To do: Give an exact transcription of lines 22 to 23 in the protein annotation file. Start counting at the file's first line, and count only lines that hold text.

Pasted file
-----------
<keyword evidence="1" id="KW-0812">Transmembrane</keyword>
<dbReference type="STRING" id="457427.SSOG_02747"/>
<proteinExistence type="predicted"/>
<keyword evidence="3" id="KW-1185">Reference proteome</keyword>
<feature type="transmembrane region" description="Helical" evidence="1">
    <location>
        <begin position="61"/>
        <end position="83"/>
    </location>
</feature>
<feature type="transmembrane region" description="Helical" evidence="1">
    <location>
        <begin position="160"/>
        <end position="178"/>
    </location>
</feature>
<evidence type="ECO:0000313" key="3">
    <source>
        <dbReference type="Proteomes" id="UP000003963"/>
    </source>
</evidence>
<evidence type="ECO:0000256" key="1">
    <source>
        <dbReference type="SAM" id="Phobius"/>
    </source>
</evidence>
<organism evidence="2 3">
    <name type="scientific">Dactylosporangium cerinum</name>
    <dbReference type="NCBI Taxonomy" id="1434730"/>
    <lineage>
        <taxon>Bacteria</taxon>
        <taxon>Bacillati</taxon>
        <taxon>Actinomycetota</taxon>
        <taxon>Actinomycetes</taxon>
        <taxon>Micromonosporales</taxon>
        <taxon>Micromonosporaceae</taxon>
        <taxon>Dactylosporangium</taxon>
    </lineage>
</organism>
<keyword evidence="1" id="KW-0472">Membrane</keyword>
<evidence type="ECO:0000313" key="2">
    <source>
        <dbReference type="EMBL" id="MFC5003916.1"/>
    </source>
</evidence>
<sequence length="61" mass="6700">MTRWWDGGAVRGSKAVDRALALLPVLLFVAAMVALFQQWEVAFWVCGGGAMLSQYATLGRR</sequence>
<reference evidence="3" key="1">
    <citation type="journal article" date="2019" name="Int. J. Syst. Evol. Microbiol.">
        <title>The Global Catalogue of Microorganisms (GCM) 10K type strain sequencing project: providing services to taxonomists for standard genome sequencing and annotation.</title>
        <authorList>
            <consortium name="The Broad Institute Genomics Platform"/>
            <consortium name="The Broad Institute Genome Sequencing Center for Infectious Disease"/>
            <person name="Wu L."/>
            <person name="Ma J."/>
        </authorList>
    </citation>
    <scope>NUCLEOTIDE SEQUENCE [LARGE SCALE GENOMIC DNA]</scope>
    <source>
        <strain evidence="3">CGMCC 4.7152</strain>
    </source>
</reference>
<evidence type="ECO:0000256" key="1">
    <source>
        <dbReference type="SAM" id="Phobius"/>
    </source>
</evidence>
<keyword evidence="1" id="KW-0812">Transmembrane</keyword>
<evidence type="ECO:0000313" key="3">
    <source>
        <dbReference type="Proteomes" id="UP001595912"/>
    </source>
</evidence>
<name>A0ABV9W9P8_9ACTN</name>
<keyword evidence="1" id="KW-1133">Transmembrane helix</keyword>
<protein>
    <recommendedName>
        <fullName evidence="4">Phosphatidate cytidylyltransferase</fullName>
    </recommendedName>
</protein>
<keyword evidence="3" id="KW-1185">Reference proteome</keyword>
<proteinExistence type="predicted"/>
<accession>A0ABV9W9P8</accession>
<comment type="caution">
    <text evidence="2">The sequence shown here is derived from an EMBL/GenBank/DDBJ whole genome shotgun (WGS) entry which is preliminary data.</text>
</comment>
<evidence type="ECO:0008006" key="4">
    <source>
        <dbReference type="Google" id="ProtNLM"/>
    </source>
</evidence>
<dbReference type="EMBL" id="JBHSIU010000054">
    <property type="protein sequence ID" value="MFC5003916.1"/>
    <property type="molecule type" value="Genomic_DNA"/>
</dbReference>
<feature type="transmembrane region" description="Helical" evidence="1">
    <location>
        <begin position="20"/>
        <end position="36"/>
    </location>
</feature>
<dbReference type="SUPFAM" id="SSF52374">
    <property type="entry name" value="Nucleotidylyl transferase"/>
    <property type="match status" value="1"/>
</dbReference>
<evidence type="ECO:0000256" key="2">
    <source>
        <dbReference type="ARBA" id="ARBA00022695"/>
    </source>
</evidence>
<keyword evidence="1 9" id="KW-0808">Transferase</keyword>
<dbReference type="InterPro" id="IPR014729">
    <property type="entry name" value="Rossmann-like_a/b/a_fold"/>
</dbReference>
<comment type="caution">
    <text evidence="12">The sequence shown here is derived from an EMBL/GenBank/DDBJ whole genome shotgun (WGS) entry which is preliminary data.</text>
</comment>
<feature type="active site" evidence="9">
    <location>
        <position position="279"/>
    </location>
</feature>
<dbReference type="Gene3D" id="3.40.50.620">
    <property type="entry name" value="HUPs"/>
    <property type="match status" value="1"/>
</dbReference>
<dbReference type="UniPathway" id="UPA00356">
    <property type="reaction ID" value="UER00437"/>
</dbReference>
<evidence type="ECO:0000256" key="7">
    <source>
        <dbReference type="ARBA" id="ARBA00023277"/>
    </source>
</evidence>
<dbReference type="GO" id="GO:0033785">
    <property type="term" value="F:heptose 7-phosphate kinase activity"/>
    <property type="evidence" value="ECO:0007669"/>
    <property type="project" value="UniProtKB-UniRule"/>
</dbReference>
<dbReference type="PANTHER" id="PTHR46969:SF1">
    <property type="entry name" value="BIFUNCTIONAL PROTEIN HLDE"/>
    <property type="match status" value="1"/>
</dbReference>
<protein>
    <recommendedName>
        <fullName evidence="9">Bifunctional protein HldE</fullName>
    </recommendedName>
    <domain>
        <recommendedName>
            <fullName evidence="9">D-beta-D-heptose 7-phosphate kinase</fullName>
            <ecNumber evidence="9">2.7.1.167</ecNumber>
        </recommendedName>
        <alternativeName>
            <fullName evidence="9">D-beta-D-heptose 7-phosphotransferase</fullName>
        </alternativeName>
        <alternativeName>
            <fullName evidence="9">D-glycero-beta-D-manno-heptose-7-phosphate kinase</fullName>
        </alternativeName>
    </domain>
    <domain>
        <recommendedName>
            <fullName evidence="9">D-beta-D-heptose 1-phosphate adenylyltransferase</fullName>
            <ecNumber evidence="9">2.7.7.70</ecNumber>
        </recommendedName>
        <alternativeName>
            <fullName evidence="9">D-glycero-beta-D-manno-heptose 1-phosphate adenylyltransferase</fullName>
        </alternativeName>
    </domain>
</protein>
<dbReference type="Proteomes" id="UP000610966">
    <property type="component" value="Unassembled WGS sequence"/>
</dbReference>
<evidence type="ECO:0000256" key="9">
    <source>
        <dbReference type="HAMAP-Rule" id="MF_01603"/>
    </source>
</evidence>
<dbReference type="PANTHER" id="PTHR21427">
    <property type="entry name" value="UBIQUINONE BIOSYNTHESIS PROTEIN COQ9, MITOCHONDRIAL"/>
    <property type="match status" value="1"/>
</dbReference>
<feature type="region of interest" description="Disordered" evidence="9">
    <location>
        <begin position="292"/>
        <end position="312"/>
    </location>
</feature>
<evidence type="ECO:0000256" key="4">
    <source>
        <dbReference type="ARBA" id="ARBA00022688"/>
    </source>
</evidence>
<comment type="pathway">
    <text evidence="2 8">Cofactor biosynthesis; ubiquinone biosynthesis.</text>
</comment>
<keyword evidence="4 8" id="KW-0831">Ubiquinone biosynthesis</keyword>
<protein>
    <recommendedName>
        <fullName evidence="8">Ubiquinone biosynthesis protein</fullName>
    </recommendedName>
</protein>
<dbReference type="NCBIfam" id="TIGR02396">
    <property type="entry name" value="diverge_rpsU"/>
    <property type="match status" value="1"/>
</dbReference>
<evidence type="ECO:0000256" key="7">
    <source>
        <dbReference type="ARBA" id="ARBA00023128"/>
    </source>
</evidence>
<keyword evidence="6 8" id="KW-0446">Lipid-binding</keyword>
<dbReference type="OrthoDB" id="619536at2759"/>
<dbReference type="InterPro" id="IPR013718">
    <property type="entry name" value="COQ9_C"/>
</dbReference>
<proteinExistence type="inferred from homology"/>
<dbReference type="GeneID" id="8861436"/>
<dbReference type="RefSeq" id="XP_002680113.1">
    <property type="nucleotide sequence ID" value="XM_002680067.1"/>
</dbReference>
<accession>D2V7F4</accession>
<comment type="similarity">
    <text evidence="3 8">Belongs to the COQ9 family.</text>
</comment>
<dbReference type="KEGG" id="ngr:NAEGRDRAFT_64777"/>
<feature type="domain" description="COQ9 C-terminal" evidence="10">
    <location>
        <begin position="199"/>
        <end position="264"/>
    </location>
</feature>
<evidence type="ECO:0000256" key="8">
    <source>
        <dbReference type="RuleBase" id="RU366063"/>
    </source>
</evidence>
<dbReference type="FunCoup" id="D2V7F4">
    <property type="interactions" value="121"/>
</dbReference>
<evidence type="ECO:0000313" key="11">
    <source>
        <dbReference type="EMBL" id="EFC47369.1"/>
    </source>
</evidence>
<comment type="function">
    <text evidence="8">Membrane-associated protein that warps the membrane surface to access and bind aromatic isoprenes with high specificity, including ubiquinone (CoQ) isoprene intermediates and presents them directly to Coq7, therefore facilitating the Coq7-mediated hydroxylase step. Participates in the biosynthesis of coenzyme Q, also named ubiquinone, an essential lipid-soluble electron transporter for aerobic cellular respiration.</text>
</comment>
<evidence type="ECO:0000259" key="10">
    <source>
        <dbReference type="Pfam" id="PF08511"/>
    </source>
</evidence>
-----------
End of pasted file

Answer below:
<evidence type="ECO:0000256" key="1">
    <source>